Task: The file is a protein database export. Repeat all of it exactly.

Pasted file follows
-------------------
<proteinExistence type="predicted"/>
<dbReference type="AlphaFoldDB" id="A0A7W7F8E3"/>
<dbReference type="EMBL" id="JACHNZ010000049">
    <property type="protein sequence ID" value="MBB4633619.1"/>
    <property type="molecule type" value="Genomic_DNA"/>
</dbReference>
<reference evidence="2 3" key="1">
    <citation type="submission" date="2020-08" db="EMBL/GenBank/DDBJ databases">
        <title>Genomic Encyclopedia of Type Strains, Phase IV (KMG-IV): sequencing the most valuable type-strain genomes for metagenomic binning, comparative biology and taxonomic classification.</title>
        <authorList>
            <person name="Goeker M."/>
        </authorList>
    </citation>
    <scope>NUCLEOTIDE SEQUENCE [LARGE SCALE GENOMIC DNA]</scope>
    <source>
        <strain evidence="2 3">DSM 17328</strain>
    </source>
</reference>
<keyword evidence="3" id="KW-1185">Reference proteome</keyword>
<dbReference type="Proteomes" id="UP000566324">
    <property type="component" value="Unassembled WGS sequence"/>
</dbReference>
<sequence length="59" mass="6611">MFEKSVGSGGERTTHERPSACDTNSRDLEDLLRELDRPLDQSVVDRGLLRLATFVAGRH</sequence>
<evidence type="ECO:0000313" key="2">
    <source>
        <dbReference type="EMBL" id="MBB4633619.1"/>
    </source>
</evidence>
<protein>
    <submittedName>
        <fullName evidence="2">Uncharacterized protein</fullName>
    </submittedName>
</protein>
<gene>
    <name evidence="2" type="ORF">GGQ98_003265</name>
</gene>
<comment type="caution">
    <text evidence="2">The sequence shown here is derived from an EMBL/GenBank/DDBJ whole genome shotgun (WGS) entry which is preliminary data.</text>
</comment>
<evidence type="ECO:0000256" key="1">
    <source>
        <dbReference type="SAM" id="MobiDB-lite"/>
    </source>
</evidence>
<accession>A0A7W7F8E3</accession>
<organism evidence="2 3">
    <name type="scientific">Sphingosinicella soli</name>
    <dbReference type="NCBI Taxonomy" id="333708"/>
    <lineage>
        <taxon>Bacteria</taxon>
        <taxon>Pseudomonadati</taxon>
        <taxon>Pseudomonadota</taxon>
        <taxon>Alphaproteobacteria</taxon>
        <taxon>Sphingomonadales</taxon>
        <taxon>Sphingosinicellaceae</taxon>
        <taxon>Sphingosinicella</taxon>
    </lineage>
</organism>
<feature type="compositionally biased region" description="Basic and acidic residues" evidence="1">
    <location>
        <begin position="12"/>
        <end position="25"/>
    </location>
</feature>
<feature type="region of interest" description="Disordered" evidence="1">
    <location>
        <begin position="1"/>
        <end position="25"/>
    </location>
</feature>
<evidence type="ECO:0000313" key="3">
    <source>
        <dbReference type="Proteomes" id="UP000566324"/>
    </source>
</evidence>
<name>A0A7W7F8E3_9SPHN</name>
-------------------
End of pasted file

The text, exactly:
<proteinExistence type="predicted"/>
<dbReference type="AlphaFoldDB" id="A0A7W7F8E3"/>
<dbReference type="EMBL" id="JACHNZ010000049">
    <property type="protein sequence ID" value="MBB4633619.1"/>
    <property type="molecule type" value="Genomic_DNA"/>
</dbReference>
<reference evidence="2 3" key="1">
    <citation type="submission" date="2020-08" db="EMBL/GenBank/DDBJ databases">
        <title>Genomic Encyclopedia of Type Strains, Phase IV (KMG-IV): sequencing the most valuable type-strain genomes for metagenomic binning, comparative biology and taxonomic classification.</title>
        <authorList>
            <person name="Goeker M."/>
        </authorList>
    </citation>
    <scope>NUCLEOTIDE SEQUENCE [LARGE SCALE GENOMIC DNA]</scope>
    <source>
        <strain evidence="2 3">DSM 17328</strain>
    </source>
</reference>
<keyword evidence="3" id="KW-1185">Reference proteome</keyword>
<dbReference type="Proteomes" id="UP000566324">
    <property type="component" value="Unassembled WGS sequence"/>
</dbReference>
<sequence length="59" mass="6611">MFEKSVGSGGERTTHERPSACDTNSRDLEDLLRELDRPLDQSVVDRGLLRLATFVAGRH</sequence>
<evidence type="ECO:0000313" key="2">
    <source>
        <dbReference type="EMBL" id="MBB4633619.1"/>
    </source>
</evidence>
<protein>
    <submittedName>
        <fullName evidence="2">Uncharacterized protein</fullName>
    </submittedName>
</protein>
<gene>
    <name evidence="2" type="ORF">GGQ98_003265</name>
</gene>
<comment type="caution">
    <text evidence="2">The sequence shown here is derived from an EMBL/GenBank/DDBJ whole genome shotgun (WGS) entry which is preliminary data.</text>
</comment>
<evidence type="ECO:0000256" key="1">
    <source>
        <dbReference type="SAM" id="MobiDB-lite"/>
    </source>
</evidence>
<accession>A0A7W7F8E3</accession>
<organism evidence="2 3">
    <name type="scientific">Sphingosinicella soli</name>
    <dbReference type="NCBI Taxonomy" id="333708"/>
    <lineage>
        <taxon>Bacteria</taxon>
        <taxon>Pseudomonadati</taxon>
        <taxon>Pseudomonadota</taxon>
        <taxon>Alphaproteobacteria</taxon>
        <taxon>Sphingomonadales</taxon>
        <taxon>Sphingosinicellaceae</taxon>
        <taxon>Sphingosinicella</taxon>
    </lineage>
</organism>
<feature type="compositionally biased region" description="Basic and acidic residues" evidence="1">
    <location>
        <begin position="12"/>
        <end position="25"/>
    </location>
</feature>
<feature type="region of interest" description="Disordered" evidence="1">
    <location>
        <begin position="1"/>
        <end position="25"/>
    </location>
</feature>
<evidence type="ECO:0000313" key="3">
    <source>
        <dbReference type="Proteomes" id="UP000566324"/>
    </source>
</evidence>
<name>A0A7W7F8E3_9SPHN</name>